For David Shanks, CEO of Penguin Group (USA), the logic is simple: If a potential customer is surfing the publisher's Web site, why wait for that person to buy from a store? Just sell the book right away, directly from the site.
But for many retailers, the logic is equally as simple: When publishers sell straight to the public, bookstores lose.
"I would hope that publishers try to drive sales to us, their customers," Mitchell Kaplan, owner of Books & Books in Coral Gables, Fla., says. "It doesn't make sense for publishers to compete with the people who sell their books."
Last month, Penguin began selling about 200 titles through its Web site and hopes to expand to the entire catalog. Featured books include such best sellers as Kevin Phillips' "American Dynasty" and J.D. Robb's "Divided in Death." (Robbs is a pen name used by author Nora Roberts.)
"The publishing business is becoming tremendously competitive," Shanks says. "I don't think it's acceptable in a market like this to wait for someone to put on his coat and go to the store when they can order the book from us."
"We're trying to re-create the experience of someone walking into a bookstore. But in our bookstore we have the unique opportunity of only selling our books."
Shanks says popular titles on the site have ranged from science fiction by William Gibson to automobile repair books. Initial sales are expected to be small, but Shanks says the site has over 500,000 monthly "users," those who don't just look at the home page but actually click on to a link. While no discounts are currently offered for buying direct, Shanks does acknowledge he might cut prices.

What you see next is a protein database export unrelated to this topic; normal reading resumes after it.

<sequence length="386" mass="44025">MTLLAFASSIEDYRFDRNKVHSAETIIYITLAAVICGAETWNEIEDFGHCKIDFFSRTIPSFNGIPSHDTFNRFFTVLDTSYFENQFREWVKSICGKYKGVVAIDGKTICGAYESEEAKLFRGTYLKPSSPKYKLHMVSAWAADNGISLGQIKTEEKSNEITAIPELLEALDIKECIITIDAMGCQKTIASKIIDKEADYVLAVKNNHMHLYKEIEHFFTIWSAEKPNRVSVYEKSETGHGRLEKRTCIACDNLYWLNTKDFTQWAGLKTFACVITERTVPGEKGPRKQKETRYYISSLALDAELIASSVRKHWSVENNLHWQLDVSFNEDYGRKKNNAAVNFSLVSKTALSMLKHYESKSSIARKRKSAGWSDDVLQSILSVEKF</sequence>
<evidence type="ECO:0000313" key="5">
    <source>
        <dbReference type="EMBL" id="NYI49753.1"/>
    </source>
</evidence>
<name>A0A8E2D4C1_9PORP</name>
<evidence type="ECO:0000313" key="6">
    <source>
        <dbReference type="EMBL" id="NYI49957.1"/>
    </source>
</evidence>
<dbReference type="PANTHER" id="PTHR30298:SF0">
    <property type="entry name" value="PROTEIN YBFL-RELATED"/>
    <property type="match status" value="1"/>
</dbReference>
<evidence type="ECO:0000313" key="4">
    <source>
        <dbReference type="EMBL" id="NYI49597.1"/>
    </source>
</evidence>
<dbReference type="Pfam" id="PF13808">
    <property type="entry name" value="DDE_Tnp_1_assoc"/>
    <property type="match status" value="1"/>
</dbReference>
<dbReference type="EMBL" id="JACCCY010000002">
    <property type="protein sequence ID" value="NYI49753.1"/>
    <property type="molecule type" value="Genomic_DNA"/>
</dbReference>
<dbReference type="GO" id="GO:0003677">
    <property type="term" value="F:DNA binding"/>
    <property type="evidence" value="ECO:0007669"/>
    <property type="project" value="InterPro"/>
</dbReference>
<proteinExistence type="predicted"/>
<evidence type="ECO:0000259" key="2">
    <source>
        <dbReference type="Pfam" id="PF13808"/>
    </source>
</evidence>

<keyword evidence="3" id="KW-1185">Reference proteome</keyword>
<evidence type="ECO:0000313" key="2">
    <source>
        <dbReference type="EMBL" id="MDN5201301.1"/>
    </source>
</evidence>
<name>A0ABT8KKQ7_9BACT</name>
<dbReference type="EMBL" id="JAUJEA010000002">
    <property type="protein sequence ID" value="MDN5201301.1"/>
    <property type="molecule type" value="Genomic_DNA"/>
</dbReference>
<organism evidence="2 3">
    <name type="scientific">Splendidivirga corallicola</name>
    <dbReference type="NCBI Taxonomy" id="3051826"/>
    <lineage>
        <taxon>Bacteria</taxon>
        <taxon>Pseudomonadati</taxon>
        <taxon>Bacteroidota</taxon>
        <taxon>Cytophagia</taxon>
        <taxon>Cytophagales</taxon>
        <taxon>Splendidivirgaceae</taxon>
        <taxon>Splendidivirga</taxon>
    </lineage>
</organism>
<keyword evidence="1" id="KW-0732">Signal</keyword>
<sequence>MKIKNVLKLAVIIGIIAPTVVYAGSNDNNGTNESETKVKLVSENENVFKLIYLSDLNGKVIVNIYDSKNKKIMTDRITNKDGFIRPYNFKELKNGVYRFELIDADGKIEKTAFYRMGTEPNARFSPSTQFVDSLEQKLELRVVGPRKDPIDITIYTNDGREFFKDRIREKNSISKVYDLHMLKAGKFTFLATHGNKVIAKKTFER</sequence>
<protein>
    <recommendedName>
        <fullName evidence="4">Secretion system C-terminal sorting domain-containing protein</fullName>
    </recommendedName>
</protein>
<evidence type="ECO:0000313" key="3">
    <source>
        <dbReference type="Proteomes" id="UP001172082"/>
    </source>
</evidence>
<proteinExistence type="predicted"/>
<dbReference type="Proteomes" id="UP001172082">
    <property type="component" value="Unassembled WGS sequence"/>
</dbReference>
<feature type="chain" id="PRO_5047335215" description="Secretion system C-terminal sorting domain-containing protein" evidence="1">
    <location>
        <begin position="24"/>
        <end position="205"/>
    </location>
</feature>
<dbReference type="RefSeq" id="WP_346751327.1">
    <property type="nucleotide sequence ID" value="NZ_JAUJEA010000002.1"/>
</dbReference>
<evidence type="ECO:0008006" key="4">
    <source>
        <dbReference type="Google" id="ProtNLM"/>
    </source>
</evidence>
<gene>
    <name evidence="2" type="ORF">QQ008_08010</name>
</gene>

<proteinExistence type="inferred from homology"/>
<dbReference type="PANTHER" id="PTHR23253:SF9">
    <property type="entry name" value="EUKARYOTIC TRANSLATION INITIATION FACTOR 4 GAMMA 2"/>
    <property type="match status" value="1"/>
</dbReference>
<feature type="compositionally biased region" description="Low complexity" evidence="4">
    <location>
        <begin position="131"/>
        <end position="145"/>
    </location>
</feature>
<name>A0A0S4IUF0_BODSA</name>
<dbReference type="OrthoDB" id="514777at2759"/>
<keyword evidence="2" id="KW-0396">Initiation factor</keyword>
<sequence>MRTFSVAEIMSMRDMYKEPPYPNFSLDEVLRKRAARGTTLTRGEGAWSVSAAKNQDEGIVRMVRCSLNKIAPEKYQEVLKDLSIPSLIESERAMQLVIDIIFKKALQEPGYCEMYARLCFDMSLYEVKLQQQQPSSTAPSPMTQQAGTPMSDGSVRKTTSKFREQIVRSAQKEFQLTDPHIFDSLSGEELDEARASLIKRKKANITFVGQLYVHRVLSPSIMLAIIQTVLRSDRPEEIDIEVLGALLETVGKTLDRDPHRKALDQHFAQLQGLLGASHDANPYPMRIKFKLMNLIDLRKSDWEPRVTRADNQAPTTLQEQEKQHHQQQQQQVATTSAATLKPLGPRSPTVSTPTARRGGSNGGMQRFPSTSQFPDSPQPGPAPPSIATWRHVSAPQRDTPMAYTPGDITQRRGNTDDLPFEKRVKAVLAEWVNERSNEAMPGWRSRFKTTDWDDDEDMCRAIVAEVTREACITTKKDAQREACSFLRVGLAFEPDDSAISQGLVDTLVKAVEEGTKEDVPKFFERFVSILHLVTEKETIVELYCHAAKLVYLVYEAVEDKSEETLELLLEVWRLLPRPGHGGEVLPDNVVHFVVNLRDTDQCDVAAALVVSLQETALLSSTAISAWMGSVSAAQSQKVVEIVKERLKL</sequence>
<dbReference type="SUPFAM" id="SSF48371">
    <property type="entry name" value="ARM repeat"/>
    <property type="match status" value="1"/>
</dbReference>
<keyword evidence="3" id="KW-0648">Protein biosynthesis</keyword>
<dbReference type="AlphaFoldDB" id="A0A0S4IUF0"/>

"It's a learning experience for us," he says. "If it turns out that a 10 percent discount tripled the number of people who wanted to buy books off our site, that's a piece of information I'd like to know."
Booksellers are criticizing Penguin, but other publishers had already been selling from their own Web sites, including W.W. Norton, which released such best sellers as Paul Krugman's "The Great Unraveling," and Rodale Press, publisher of the million-selling "The South Beach Diet."
Scholastic, Inc. angered retailers last spring when it sold "Harry Potter and the Order of the Phoenix" directly to students at school fairs. But the publisher's Web site offers direct sales of Harry Potter and other Scholastic books.
"It's a small, separate program and we don't think it interferes with our other sales," Scholastic spokeswoman Judith Corman says.
Simon & Schuster, Random House, Inc. and HarperCollins are among the publishers who say they have no plans to sell books by way of their Web sites. However, none would rule out doing so in the future. "We find referring books to our customers works quite well," Lisa Herling, HarperCollins spokeswoman, says.
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Retailers say that instead of claiming the sales for themselves, publisher Web sites should offer links to stores. HarperCollins' site, for example, tells consumers that it does not sell directly to them and instead includes a long list of bookseller links.
Scholastic has no link to bookstores, while Norton includes a link directly under the tab for purchasing straight from the publisher. Penguin also offers a link, but only at the bar on top, under a tab that reads "How to Order." Meanwhile, a tab for buying from Penguin appears in a more visible location: In the body of the page, alongside an image of the chosen book's cover.
"It's a disturbing trend, but probably an unavoidable one," Michael Powell, owner of Powell's Books, in Portland, Ore., says.
"In the old days, these publishers would have simply referred customers to a bookstore. But that civility has gone by the boards. What they're saying now is they'll capture any customer if they can."
By Hillel Italie
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